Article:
State-level smoking patterns and trends among racial and ethnic groups in the United States, 2011-2018


This article was originally published here

Prev Chronic Dis. May 6, 2021; 18: E44. doi: 10.5888 / pcd18.200507.


INTRODUCTION: Reducing racial / ethnic disparities in tobacco use is a priority for national tobacco control programs. We studied disparities in cigarette consumption by race / ethnicity, as well as trends in cigarette smoking among racial / ethnic groups from 2011 to 2018 in 50 U.S. states and the District of Columbia.

METHODS: We used data from the Behavioral Risk Factor Surveillance System. In each state, smoking prevalence and corresponding 95% CIs were estimated for each racial / ethnic group in 2011, 2014, and 2018. We used logistic regression models to examine linear and quadratic time trends specific to the state. state of smoking prevalence from 2011 to 2018.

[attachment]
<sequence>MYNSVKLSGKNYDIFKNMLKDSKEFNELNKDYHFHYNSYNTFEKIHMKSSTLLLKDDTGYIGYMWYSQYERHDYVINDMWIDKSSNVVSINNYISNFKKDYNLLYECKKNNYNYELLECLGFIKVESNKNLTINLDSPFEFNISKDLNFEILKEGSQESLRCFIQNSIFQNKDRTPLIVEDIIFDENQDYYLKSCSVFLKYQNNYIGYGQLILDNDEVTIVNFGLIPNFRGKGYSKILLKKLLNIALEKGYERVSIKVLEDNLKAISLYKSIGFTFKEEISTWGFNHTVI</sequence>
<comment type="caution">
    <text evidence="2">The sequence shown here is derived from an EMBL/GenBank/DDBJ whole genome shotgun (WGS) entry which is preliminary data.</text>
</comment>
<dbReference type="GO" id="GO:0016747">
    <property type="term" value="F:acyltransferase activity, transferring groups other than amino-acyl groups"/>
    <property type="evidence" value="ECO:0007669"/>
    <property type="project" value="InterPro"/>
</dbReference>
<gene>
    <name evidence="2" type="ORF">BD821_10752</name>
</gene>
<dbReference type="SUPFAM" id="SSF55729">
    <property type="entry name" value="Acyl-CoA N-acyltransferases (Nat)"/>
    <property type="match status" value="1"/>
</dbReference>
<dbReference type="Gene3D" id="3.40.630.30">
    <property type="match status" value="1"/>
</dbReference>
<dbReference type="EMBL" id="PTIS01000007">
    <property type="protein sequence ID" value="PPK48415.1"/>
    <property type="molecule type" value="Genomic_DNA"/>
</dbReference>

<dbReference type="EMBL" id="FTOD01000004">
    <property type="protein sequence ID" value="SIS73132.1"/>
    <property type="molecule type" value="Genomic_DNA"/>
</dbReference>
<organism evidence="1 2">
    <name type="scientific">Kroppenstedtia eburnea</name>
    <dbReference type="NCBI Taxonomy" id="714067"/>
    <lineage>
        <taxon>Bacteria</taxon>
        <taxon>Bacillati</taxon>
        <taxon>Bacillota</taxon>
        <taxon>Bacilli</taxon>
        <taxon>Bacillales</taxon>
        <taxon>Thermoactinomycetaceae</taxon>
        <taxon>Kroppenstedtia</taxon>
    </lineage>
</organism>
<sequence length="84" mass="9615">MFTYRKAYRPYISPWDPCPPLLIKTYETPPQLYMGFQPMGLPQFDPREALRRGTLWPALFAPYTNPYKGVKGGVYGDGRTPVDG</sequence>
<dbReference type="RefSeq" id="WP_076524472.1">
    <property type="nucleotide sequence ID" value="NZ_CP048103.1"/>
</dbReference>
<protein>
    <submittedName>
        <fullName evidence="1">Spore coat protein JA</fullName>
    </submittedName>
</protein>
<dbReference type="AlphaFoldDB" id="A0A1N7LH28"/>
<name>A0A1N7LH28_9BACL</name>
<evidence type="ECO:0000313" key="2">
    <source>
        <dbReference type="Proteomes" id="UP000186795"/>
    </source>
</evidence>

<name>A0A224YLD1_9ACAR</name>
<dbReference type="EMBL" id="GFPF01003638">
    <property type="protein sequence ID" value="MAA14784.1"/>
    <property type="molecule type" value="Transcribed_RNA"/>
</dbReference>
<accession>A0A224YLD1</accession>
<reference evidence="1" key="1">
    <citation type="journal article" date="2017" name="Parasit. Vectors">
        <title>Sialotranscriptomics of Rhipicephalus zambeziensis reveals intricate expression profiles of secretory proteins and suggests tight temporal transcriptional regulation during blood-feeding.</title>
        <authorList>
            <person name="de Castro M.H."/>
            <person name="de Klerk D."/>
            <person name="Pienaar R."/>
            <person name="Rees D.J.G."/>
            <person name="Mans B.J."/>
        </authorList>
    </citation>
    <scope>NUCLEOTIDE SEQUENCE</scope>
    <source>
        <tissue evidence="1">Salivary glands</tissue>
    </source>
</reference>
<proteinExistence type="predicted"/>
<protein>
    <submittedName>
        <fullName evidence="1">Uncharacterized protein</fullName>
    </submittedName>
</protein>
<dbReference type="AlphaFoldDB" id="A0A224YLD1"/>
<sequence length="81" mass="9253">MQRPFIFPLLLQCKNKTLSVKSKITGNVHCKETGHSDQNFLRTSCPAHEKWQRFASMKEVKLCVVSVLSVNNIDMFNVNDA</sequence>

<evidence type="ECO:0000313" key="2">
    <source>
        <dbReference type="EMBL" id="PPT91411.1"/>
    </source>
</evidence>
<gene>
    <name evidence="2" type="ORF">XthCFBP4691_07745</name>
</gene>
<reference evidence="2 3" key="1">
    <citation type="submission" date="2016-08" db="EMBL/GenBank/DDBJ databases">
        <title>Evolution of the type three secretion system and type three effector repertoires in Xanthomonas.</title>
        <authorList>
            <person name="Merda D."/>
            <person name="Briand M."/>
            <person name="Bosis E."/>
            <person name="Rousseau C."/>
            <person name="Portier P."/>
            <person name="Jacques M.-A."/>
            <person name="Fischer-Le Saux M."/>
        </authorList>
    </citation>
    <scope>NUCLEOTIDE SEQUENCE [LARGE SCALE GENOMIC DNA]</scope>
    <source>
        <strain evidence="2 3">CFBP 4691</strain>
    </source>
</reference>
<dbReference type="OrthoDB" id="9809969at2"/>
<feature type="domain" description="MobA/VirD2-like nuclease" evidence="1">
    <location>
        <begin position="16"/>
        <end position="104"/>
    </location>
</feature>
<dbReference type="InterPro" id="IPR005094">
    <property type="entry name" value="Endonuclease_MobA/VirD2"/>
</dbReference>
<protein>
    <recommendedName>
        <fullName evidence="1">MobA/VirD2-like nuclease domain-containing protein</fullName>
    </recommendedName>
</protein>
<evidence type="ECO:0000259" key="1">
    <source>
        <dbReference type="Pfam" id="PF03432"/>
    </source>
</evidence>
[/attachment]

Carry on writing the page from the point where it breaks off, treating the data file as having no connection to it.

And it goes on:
RESULTS: Racial / ethnic disparities in smoking prevalence varied from state to state. From 2011 to 2018, compared to white adults, the odds of smoking were lower among black adults in 14 states (odds ratio [OR] range, 0.58-0.91) and were higher in 9 states (OR range, 1.10-1.98); no difference was found in the odds of smoking in 13 states. Compared with white adults, the odds of smoking were lower among Hispanic adults in most states (OR range, 0.33-0.84) and were generally higher among other adults (OR range, 1.19 -2.44). Significant interactions between year and race / ethnicity were observed in 4 states, indicating that time trends varied across racial / ethnic groups. In states with differential time trends, the drop in odds of smoking was generally greater in black, Hispanic, and other adults than in white adults.

CONCLUSION: Progress has been made in reducing racial / ethnic disparities in smoking, but further efforts are needed to eliminate racial / ethnic disparities in smoking.

PMID:33964122 | DO I:10.5888 / pcd18.200507

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